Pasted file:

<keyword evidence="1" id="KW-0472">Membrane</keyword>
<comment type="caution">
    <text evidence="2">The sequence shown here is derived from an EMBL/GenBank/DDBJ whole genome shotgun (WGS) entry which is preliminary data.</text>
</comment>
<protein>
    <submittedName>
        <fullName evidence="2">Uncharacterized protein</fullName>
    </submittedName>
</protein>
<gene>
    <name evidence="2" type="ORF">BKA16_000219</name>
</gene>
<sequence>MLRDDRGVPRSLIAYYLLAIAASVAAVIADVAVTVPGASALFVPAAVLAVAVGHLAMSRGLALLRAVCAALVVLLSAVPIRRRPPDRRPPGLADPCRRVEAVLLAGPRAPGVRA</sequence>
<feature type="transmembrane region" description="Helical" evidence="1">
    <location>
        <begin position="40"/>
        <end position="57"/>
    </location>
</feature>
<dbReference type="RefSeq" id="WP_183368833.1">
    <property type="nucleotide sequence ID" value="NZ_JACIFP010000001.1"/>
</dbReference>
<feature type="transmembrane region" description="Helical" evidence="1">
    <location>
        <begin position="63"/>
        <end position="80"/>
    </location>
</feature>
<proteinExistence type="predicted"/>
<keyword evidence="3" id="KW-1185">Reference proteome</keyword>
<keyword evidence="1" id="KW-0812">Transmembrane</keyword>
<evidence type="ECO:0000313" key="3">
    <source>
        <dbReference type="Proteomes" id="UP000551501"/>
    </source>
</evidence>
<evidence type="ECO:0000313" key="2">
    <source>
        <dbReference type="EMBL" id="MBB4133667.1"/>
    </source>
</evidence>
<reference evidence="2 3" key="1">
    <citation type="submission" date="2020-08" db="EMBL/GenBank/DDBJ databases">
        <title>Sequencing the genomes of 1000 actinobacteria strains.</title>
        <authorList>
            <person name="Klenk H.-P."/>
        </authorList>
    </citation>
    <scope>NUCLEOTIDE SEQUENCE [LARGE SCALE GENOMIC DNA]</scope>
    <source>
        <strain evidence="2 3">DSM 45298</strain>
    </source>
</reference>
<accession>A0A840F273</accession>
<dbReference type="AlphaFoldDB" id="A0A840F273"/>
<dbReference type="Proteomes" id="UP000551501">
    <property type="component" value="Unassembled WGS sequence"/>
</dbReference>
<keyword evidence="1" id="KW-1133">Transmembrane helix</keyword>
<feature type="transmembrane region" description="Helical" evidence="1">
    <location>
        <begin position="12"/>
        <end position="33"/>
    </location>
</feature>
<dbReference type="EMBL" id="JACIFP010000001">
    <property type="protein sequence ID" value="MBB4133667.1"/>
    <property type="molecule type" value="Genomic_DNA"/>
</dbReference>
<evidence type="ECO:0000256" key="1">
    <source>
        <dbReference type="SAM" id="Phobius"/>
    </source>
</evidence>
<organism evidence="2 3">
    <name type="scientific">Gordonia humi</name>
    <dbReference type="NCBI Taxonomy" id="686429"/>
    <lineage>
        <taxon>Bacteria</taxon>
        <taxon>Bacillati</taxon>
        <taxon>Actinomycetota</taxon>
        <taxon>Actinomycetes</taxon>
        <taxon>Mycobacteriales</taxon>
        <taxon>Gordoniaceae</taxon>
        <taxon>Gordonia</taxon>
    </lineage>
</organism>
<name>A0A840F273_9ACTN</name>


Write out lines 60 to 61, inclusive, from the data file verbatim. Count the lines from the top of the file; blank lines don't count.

<feature type="transmembrane region" description="Helical" evidence="1">
    <location>